Moscon looks ahead to Tour de France after missing Giro d'Italia
14 May 2019 08:14
Gianni Moscon (Team Ineos) is enjoying a surge of good form at the Tour of California that he is hoping to build on as he looks to race the Tour de France in July. The Italian was initially slated to race the Giro d'Italia but told Cyclingnews that he revised his plans because he wasn't in good enough shape to race a Grand Tour in May. "I'm in good shape but I'm not in my best shape, and it would be nice to be at the Giro d'Italia but as the best Gianni that I can be," Moscon told Cyclingnews at the finish line of stage 2 in South Lake Tahoe. "It's because my numbers are still not the best, but they will come for sure." 25 year-old Moscon is one of Italy's fastest-rising talents in professional cycling. He joined Team Sky in 2016 when he was an under-23 rider and has excelled with overall wins at the Tour of Guangxi and the Arctic Race of Norway. He has also won the Coppa Agostoni and the Giro della Toscana, and was third at Il Lombardia and fifth at Paris-Roubaix. But his career has also been rife with controversy after he racially abused Kevin Reza in 2017, and he was then disqualified from the Tour de France for throwing a punch at Elie Gesbert last year. He was suspended after both incidents.ADVERTISEMENT Moscon had a strong start to this season in training but then struggled after a crash at the UAE Tour in March. He criticised the team's decision to send him to a training camp in Colombia earlier in February, venting his frustrations in an interview with the Italian Bicisport magazine. He was supposed to ride the Giro d'Italia in support of Egan Bernal. The Colombian was forced to the sidelines, however, with a broken collarbone sustained in training. Team Ineos later announced the Giro d'Italia team to include Pavel Sivakov, Tao Geoghegan Hart, Sebastian Henao, Christian Knees, Salvatore Puccio, Jhonathan Narvarez, Eddie Dunbar and Ivan Sosa, but not Moscon. Moscon told Cyclingnews that he'd decided to race the Tour of California.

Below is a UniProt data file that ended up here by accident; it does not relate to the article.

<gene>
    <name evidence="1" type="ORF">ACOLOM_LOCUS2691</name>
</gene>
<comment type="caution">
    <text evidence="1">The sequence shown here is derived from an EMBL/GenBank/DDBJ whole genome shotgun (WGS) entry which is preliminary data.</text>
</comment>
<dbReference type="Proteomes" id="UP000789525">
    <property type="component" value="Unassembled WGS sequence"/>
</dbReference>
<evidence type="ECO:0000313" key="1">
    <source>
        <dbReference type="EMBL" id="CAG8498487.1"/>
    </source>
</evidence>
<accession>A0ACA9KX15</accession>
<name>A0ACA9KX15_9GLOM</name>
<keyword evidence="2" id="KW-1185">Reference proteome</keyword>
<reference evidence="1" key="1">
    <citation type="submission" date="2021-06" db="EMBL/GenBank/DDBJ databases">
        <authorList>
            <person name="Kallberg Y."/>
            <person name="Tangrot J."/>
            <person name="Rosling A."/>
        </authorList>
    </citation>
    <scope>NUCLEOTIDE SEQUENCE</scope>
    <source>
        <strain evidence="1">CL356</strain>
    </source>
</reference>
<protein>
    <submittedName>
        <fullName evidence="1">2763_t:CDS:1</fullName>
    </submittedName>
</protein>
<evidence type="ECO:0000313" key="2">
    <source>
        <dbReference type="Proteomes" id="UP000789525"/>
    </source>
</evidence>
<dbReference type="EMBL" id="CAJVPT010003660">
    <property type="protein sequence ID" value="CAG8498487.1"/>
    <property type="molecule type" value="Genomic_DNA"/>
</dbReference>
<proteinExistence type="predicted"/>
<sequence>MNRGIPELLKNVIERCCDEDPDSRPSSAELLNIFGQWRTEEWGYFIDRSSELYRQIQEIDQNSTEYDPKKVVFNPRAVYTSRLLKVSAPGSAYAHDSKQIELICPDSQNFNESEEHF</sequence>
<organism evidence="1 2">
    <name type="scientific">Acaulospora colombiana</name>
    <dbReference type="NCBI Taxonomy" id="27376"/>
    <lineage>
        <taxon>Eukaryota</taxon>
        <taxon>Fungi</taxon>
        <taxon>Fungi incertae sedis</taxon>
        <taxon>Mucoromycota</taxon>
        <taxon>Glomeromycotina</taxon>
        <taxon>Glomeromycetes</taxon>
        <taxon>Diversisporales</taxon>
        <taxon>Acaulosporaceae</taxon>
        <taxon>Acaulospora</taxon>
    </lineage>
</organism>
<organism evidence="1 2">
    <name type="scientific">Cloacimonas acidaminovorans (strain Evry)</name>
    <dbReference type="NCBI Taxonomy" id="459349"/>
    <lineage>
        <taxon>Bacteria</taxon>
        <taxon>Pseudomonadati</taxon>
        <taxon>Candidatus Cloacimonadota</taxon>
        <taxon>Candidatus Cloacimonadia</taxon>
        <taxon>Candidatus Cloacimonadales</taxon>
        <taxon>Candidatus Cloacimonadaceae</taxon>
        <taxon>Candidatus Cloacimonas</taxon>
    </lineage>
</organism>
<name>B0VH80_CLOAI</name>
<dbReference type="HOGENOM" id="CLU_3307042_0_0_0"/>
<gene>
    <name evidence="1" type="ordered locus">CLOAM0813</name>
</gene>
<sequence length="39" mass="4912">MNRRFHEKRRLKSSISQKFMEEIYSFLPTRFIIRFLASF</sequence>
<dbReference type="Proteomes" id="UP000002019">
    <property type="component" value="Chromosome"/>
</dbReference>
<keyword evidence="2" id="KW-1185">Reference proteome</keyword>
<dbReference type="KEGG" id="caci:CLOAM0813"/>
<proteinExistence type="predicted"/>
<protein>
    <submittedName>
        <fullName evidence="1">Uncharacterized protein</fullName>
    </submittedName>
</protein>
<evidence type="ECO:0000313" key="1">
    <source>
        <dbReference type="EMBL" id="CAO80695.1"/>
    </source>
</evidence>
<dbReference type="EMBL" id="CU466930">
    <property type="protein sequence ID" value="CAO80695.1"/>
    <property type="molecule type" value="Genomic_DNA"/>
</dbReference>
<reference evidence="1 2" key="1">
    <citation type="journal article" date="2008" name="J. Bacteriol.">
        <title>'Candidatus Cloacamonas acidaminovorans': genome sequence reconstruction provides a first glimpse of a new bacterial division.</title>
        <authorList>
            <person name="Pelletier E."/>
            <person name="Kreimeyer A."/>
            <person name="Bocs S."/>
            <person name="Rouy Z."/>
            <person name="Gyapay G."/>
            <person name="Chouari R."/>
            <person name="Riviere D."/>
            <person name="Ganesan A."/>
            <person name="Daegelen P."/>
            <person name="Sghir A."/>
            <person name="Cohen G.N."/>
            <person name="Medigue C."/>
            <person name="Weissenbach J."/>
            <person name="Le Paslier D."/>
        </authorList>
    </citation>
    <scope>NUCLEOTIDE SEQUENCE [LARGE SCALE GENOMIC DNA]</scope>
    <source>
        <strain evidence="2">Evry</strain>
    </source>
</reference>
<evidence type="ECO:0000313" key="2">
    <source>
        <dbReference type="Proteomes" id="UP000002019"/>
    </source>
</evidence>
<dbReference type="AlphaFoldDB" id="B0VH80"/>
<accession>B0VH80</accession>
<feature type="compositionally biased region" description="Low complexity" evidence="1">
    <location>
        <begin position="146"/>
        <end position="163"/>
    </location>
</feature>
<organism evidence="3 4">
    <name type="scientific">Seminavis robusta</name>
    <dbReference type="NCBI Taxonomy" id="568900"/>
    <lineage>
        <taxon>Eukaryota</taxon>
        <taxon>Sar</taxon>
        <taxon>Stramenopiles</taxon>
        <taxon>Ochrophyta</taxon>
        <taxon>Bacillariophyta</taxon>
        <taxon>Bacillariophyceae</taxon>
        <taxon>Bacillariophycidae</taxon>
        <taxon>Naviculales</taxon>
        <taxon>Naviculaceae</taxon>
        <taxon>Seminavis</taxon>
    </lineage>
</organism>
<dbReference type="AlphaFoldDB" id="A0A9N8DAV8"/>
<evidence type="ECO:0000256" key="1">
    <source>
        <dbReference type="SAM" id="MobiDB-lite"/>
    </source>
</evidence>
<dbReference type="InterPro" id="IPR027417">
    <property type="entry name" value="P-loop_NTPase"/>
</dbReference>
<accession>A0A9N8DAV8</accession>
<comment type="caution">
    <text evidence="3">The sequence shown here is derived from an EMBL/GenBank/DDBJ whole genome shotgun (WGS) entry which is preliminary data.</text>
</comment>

You can read more at Cyclingnews.com . read full article